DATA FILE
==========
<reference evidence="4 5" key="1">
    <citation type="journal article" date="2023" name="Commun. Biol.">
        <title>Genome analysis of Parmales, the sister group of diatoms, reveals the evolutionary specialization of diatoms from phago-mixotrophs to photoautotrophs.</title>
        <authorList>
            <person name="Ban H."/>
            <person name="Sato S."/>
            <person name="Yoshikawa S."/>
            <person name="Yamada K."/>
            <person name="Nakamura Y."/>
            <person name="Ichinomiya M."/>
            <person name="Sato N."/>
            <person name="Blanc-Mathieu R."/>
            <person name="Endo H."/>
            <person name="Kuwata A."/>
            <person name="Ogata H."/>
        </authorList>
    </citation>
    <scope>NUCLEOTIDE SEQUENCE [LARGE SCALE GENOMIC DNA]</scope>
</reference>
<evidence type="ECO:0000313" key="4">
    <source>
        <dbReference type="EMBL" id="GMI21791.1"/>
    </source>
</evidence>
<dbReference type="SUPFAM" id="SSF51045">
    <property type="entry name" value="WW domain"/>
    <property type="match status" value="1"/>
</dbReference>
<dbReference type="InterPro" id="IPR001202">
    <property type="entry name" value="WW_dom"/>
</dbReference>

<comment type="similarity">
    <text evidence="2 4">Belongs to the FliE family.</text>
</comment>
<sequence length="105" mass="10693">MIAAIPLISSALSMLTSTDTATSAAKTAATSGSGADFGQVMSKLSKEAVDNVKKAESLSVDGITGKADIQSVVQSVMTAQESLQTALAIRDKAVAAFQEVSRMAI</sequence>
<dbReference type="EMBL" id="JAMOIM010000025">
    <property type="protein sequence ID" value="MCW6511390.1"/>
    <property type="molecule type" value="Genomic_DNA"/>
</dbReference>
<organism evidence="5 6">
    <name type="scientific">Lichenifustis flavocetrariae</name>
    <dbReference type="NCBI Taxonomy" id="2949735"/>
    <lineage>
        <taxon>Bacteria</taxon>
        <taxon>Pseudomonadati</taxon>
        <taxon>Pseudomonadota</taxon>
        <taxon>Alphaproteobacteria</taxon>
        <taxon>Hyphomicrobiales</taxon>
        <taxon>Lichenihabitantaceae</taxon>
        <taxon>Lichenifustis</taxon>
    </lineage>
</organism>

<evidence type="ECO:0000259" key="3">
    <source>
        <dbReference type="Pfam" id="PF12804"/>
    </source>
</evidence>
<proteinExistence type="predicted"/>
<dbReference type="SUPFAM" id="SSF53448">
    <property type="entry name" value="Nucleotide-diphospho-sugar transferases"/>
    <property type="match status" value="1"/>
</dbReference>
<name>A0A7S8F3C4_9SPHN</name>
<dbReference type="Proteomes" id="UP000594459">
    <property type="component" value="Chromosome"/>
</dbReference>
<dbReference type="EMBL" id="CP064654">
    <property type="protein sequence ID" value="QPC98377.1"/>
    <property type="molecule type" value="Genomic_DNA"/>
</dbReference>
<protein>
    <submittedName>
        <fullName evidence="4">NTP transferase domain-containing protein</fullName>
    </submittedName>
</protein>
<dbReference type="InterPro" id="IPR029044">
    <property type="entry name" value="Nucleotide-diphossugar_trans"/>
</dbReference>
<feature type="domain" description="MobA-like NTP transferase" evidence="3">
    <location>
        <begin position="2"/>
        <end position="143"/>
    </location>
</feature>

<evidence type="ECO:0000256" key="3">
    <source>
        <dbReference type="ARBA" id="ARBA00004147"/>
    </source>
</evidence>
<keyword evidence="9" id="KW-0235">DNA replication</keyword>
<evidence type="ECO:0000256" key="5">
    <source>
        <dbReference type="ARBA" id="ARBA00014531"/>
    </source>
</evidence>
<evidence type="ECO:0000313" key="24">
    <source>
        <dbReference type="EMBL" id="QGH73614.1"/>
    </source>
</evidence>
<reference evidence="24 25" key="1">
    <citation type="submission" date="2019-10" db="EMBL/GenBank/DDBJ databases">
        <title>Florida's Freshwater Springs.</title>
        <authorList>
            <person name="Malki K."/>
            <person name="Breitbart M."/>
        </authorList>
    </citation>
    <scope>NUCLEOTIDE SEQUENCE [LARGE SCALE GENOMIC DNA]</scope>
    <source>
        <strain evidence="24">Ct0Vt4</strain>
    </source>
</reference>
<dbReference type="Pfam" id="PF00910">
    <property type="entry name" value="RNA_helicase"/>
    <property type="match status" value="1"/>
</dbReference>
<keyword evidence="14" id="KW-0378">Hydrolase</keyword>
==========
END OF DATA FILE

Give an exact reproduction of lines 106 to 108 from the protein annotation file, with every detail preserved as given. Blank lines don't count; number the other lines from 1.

            <person name="Breitbart M."/>
        </authorList>
    </citation>